I began thinking about what is communication in the big picture sense. It’s far more than words, it’s everything you do that another can sense. Communication is everything, it’s eye contact, posture, hand movements, tone of voice, facial features, It’s also, yes, touching. As the saying goes “communications is a two way street” and reading this book made me realize something missing in my assessment of communications, it’s realizing what others need. When they are communicating with me what are they saying they need.
That is a scary idea, to look at what other people need, most people see communication as an expression of their own needs not as a tool to open your mind to see others. I think our natural resistance to this idea of communication of what is needed, what makes it scary to people, is the idea that once we perceive the needs of others that we will feel compelled to meet that need. For many, me included, we would rather be that Ostrich most of the time, with our head in a hole oblivious to the needs of others. (Yes I know this is not true of Ostriches but relax this is a bus blog)
Once my awareness of communication increased I felt almost swamped by the needs of others. I almost felt like I was drowning in needs, it made me want to run back to the old ways and stick my head back in the sand. Hey, it’s comfortable back in the sand.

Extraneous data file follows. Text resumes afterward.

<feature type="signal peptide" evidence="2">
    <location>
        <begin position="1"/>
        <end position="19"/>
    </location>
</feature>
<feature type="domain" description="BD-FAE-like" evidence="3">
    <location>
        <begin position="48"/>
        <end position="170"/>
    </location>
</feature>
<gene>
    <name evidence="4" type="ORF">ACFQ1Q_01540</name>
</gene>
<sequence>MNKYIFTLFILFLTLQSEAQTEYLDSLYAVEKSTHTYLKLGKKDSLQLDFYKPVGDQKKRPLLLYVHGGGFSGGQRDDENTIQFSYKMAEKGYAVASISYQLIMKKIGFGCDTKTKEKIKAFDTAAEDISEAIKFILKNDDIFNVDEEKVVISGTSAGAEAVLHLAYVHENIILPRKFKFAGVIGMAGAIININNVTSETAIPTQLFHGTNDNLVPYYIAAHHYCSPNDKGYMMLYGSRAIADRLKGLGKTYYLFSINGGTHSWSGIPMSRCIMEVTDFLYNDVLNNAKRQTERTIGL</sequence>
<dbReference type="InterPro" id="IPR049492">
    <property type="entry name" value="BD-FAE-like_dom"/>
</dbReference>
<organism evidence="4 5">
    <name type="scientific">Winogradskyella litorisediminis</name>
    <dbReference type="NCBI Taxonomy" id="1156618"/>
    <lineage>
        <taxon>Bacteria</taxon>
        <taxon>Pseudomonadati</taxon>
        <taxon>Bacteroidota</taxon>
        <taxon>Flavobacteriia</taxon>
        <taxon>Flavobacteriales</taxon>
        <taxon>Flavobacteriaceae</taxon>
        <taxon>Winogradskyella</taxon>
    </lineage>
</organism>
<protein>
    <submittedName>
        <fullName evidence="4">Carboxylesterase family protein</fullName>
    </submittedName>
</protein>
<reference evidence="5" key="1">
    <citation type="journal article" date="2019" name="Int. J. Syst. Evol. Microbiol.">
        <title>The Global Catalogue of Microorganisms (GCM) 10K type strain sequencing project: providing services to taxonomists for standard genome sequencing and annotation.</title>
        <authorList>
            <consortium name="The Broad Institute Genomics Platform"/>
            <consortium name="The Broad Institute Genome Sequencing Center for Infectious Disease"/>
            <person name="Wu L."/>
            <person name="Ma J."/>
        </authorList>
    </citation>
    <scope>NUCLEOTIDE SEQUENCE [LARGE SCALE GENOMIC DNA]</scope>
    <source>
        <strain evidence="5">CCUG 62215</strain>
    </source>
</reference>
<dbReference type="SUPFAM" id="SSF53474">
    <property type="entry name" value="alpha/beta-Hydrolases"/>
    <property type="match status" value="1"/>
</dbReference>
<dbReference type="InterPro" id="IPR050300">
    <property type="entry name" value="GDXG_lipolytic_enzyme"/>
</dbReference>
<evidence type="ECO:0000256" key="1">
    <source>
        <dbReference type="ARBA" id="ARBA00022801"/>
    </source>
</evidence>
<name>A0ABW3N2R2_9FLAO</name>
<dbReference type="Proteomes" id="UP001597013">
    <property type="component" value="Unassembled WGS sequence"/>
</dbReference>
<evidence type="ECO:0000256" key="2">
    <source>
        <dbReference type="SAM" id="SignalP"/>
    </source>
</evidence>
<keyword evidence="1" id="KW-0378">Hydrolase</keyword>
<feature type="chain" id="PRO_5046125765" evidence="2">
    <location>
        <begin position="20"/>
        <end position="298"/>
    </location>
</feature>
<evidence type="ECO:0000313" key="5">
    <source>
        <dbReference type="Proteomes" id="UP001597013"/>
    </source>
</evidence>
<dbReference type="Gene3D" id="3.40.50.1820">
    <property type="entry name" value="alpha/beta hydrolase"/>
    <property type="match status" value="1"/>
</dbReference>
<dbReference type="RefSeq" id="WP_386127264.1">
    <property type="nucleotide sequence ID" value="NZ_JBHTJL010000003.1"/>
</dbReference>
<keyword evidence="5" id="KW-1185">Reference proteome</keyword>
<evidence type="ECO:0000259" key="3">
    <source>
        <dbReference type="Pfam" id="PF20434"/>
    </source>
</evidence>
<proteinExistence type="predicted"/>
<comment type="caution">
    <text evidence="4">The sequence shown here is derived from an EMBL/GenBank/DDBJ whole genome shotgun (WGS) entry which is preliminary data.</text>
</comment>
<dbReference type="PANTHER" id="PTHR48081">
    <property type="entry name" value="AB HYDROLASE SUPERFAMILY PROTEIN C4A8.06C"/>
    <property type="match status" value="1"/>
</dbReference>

So my communication revelation began to change me in small ways at first.
As a bus driver you would be surprise just how many people get on your bus hungry, desperately hungry for validation. They don’t need a greeting from you, they as much as demand a greeting. They want conversation often taking the first seat in the bus so as better to talk with you. They are not ringing the bell and slinking off via the back door of the bus with perhaps a “Thank you”, They are coming up to tell you the stop they want, and no matter how bad or difficult the driving they need a little conversation and an interactive goodbye.
This type of riders drove me nuts, even though I more often than not gave them the full ride package with what I called the happy finish, the goodbye at the door. All that time in the back of my head I keep thinking, who on earth want’s validation from random bus drivers?